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Testing for Keynesian Labor Demand

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Author Info

  • Mark Bils
  • Peter J. Klenow
  • Benjamin A. Malin

Abstract

According to the textbook Keynesian model, short-run demand for labor is sensitive to the demand for goods. In this view, sellers deviate from setting the marginal product of labor proportional to the real wage, instead enduring or choosing lower price markups when demand for goods is high. We test this prediction across U.S. industries in the two decades up through the Great Recession. To identify movements in goods demand, we exploit how durability varies across 70 categories of consumption and investment. We also take into account the flexibility of prices and capital-intensity of production across goods. We find evidence in support of Keynesian Labor Demand.

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File URL: http://www.jstor.org/stable/pdfplus/10.1086/669182
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File URL: http://www.jstor.org/stable/full/10.1086/669182
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Bibliographic Info

Article provided by University of Chicago Press in its journal NBER Macroeconomics Annual.

Volume (Year): 27 (2013)
Issue (Month): 1 ()
Pages: 311 - 349

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Handle: RePEc:ucp:macann:doi:10.1086/669182

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Web page: http://www.journals.uchicago.edu/MA/

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References

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  1. Virgiliu Midrigan & Oleksiy Kryvtsov, 2008. "Inventories, Markups, and Real Rigidities in Menu Cost Models," 2008 Meeting Papers 487, Society for Economic Dynamics.
  2. Jordi Galí & Pau Rabanal, 2004. "Technology Shocks and Aggregate Fluctuations: How Well Does the RBC Model Fit Postwar U.S. Data?," IMF Working Papers 04/234, International Monetary Fund.
  3. Emi Nakamura & Jón Steinsson, 2008. "Five Facts about Prices: A Reevaluation of Menu Cost Models," The Quarterly Journal of Economics, MIT Press, vol. 123(4), pages 1415-1464, November.
  4. Mikhail Golosov & Robert E. Lucas, 2003. "Menu Costs and Phillips Curves," NBER Working Papers 10187, National Bureau of Economic Research, Inc.
  5. Morten O. Ravn & Harald Uhlig, 2002. "On adjusting the Hodrick-Prescott filter for the frequency of observations," The Review of Economics and Statistics, MIT Press, vol. 84(2), pages 371-375.
  6. Peter J. Klenow & Benjamin A. Malin, 2010. "Microeconomic Evidence on Price-Setting," NBER Working Papers 15826, National Bureau of Economic Research, Inc.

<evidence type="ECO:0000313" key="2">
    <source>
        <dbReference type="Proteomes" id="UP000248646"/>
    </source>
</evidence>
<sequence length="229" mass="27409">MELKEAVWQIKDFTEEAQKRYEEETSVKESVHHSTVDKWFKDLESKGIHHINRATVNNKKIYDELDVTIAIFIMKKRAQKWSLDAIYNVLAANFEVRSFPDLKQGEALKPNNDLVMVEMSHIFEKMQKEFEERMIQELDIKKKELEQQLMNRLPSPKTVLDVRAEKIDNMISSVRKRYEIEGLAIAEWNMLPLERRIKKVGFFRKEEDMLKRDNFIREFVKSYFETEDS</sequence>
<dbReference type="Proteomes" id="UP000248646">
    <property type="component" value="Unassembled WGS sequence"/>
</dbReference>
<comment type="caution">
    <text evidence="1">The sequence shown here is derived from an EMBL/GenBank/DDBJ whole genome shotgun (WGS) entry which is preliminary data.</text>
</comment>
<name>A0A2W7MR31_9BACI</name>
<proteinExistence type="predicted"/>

7. James Feyrer & Bruce Sacerdote, 2011. "Did the Stimulus Stimulate? Real Time Estimates of the Effects of the American Recovery and Reinvestment Act," NBER Working Papers 16759, National Bureau of Economic Research, Inc.
  8. Yuriy Gorodnichenko & Matthew Shapiro, 2011. "Using the Survey of Plant Capacity to Measure Capital Utilization," Working Papers 11-19, Center for Economic Studies, U.S. Census Bureau.
  9. Christopher J. Nekarda & Valerie A. Ramey, 2010. "Industry Evidence on the Effects of Government Spending," NBER Working Papers 15754, National Bureau of Economic Research, Inc.
  10. Robert B. Barsky & Christopher L. House & Miles S. Kimball, 2007. "Sticky-Price Models and Durable Goods," American Economic Review, American Economic Association, vol. 97(3), pages 984-998, June.
  11. Chang, Yongsung & Hornstein, Andreas & Sarte, Pierre-Daniel, 2009. "On the employment effects of productivity shocks: The role of inventories, demand elasticity, and sticky prices," Journal of Monetary Economics, Elsevier, vol. 56(3), pages 328-343, April.
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Cited by:
  1. Di Pace, Federico & Hertweck, Matthias S., 2012. "Labour Market Frictions, Monetary Policy, and Durable Goods," Annual Conference 2012 (Goettingen): New Approaches and Challenges for the Labor Market of the 21st Century 62052, Verein für Socialpolitik / German Economic Association.
  2. Mark Bils & Yongsung Chang & Sun-Bin Kim, 2014. "How Sticky Wages In Existing Jobs Can Affect Hiring," RCER Working Papers 579, University of Rochester - Center for Economic Research (RCER).

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